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Hello guys, 

I am a guitar player, not a tech or repair virtuoso, so I wanted to ask for your diagnosis and advise if possible.

I recently noticed a crack along the fretboard from top to soundhole on the cedar top of my classical guitar. See pics

From my research this crack happens when the ebony fretboard dries up and pulls on the top making it crack. You can feel the crack from the inside just a little. The crack does not seem very obvious at first glance as it is not too wide. 

I wanted to know if this crack is structural in the sense that it is imperative that I fix or it is something that can stay as is. 

If this needs to be fixed, I understand it might require some reinforcement from inside, but will it change the sound of the guitar? How much reinforcement, only on the sound hole? From touch, I can only feel the crack close to the soundhole not behind the support that is perpendicular to the fretboard inside across the top. 

Also, what type of results can I expect from touching up the crack on the top?

Can it be touched up so it looks like nothing happened?

This is some kind of lacquer, glossy poly typical of classical guitars , but the color is an orange reddish.

Will this need a full refinish or what is the best way to touch this up to be the perfect touch up?

Here are the pics. 

I'd appreciate your input. 

Oh, also, how much would crack cost to fix without considering the touch up for cosmetic reasons and how much would it cost including a pro touch up/. ?

Thanks a lot!

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IMHO - You should take this to someone to get a hands on evaluation, especially when it comes to cost.

of course, I just do not have a competent luthier where I am at. this is the reason I went to great lengths to find the best forum to as for insight. thanks

It's very hard to tell just from the pictures. A repair person would have to examine the inside of the instrument too, to see what is going on.

It could be more serious than just a crack, the neck block may be starting to rotate. To get a good idea of what's going on, you need a hands on inspection.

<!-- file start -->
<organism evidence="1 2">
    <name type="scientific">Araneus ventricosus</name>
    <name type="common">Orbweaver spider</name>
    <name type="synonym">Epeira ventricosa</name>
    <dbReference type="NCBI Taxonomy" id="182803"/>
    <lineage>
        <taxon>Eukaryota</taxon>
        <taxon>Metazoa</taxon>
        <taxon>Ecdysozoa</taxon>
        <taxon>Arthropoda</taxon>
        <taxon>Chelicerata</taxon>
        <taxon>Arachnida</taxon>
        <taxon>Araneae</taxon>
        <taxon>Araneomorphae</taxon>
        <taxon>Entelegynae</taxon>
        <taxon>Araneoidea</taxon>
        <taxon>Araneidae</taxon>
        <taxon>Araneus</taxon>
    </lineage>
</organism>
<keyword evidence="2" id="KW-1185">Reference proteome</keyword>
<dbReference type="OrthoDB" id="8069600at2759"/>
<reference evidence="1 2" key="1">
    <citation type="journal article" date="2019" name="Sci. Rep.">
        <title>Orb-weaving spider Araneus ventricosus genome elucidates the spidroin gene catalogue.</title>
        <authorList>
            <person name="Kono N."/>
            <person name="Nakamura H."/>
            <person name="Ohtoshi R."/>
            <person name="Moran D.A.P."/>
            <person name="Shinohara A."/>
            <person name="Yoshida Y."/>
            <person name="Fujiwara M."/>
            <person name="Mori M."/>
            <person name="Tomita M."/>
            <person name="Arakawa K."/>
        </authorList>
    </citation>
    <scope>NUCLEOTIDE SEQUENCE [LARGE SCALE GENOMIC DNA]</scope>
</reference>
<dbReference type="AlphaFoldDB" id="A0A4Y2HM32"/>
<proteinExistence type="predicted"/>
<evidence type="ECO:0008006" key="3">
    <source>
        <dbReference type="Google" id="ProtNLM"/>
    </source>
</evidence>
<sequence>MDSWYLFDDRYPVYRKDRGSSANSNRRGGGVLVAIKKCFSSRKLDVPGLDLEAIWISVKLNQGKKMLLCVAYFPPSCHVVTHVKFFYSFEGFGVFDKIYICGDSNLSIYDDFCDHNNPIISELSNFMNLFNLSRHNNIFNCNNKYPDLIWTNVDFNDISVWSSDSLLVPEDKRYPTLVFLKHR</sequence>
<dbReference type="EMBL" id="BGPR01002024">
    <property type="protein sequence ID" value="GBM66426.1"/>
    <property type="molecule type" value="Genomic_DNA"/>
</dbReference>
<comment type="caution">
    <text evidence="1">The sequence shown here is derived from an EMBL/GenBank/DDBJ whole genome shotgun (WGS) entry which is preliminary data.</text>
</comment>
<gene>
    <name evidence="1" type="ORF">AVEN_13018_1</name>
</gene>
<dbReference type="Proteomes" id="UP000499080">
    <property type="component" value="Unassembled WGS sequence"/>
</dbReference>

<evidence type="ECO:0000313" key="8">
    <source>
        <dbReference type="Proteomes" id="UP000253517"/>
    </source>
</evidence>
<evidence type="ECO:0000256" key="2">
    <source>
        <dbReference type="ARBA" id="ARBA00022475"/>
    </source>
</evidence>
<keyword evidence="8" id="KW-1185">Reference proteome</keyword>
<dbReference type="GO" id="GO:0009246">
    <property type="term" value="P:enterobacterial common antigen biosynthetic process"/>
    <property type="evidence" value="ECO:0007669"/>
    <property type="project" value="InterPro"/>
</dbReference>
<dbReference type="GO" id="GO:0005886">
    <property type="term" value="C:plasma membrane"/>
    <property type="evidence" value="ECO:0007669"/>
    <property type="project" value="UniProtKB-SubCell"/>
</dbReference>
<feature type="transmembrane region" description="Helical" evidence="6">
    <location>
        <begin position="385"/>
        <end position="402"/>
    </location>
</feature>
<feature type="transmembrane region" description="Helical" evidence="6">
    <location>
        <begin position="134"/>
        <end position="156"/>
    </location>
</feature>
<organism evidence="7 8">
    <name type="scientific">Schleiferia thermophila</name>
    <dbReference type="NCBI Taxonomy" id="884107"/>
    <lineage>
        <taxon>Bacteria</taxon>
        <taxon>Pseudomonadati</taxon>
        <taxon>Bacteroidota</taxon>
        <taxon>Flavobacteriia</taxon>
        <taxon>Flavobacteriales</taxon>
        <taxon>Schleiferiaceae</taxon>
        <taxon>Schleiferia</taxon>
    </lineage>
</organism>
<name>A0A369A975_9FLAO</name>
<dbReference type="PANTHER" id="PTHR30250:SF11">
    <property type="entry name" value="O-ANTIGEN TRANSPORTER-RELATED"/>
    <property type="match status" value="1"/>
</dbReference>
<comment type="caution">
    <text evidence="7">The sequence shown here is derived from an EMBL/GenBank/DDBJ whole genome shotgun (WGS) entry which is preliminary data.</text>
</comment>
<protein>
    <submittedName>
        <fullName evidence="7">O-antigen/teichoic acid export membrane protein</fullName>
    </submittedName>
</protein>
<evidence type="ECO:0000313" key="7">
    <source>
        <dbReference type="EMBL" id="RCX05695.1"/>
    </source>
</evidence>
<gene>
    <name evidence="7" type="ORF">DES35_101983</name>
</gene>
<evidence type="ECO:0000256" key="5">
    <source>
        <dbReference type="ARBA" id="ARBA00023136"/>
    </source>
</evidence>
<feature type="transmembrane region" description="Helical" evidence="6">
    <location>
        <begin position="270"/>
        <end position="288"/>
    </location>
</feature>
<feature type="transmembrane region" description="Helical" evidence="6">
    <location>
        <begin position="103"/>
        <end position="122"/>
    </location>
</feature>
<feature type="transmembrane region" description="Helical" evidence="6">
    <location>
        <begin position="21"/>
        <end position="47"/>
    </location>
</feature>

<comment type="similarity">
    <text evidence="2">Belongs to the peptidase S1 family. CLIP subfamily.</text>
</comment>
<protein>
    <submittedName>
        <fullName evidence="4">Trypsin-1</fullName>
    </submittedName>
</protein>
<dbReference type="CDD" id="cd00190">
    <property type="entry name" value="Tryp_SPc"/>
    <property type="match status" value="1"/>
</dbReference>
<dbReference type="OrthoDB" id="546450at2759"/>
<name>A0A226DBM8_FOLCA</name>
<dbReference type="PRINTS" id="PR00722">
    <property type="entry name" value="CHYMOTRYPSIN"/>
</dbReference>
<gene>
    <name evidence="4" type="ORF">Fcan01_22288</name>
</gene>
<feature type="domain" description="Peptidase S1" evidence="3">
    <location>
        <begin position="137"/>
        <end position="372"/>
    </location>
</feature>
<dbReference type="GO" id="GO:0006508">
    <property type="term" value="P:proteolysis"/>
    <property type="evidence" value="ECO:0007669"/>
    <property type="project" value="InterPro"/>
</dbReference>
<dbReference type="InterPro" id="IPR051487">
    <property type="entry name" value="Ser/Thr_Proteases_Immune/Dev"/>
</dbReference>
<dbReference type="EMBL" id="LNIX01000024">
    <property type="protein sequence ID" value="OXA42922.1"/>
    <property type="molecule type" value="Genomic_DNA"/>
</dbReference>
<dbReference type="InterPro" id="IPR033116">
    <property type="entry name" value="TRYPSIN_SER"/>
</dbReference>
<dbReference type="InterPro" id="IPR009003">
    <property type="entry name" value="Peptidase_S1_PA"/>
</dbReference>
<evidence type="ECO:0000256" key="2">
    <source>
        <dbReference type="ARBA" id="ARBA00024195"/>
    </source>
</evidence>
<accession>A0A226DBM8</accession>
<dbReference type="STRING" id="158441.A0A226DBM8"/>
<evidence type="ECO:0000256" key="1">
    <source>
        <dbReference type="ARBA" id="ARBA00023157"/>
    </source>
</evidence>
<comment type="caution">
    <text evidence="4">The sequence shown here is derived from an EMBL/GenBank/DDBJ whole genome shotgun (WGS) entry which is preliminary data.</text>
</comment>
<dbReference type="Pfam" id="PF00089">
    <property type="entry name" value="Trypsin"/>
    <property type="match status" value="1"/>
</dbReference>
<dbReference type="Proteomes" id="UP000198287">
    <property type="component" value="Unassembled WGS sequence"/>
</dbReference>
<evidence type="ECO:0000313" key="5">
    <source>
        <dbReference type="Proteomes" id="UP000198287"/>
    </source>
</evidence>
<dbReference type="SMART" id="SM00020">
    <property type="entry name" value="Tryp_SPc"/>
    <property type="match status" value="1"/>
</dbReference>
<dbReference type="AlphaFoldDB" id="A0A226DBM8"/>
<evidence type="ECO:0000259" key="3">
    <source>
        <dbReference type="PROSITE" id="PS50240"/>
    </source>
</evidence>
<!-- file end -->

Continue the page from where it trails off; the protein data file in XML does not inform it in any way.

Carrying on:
It definitely needs repair.

Jim

I recorded the inside of the top with my cell phone in HD and to my surprise you can't see the slightest strace of the crack. Everything is in place inside and glued tight.

Where in the world are you, Pete?

Hi Pete.

To speed up the process:

The guitar you have MUST be seen by a repair tech as we CANNOT diagnose the issue without a hands on inspection.

Only then can a tech/repair person give you an accurate evaluation of the issue and an estimate for the repair.

Your profile says you're from Antioch, TN. You're a few miles from Nashville. Tell me again why you can't find a competent luthier in your area (/). You're in the best spot in the country. I'm puzzled.

If you feel you must press for more info from this forum, it would be beneficial to know the make, model and age of the instrument and if it has a Spanish or Western neckblock.  Also, is the instrument properly humidified?

I am no longer in TN unfortunately, otherwise I would have taken it to Glaser who has worked on my electrics and he would have recommended a classical guy. 

In any case, I won't have access to a skilled repairman for several months.

It is a Spanish hand made guitar. 6yrs old. Ebony Fretboard, solid german spruce top, cypress backs and sides.

The guitar has never had a humidifier and I do not know where exactly it has been since I bought used. But it is safe to say it has seen all kinds of weather.

If it helps in any way, from what I saw inside, there is no visible crack inside. It is a long crack but it is super narrow. When I lit the inside of the guitar with the phone's flash, you can see it through but there is still wood in between, kind of like the wood has thinned out a bit and became translucent in the middle of the crack,  but it is so thin that you have to look real close.

I just put a humidifier inside to see if it will close a little or at least not crack any more until I can repair it.

Hope someone can tell me more based on this and the pictures.

thanks

Hello Pete, 

Yes, you should have it looked at by a luthier/repair tech in my opinion. 

Another vote for taking it to a pro.

If it makes you feel any better this is not a guitar killing failure and it most certainly can be repaired good as new in the structural sense and if you don't mind the extra cost since finish repairs can be expensive cosmetically it could be fixed too.

I second JB" comment about neck rotation or the long and winding road to a neck reset - not fixing this crack may speed up the time this instrument has before reset time....

You may be correct too as to causation, dissimilar materials moving at different rates.  A humidifier should be in this instrument's future though since it has already shown a fondness for cracking.

You can visually see for sure if it's a crack though the wood or only a finish crack by taking some Naphtha in say an eye dropper and running a bead all along the outside of the crack.  Next wipe up the excess and take your mirror and light and look inside now, if it's wet where the crack should be it's a crack.  Be sure to dispose of the now flammable what ever you used to wipe up the Naphtha properly and sorry to be a nag - safety for you and yours first!

And... you are right again, this is as good a forum as there is anywhere with lots of talented and helpful folks!

Pricing will vary depending on where you are and who you go to.  This is a profession where there is nothing stopping anyone from hanging out a shingle and doing repairs and as such there are lots of low-ballers around as well.  The old adage that one get's what they pay for in the negative sense may apply, danger Will Robinson....

 

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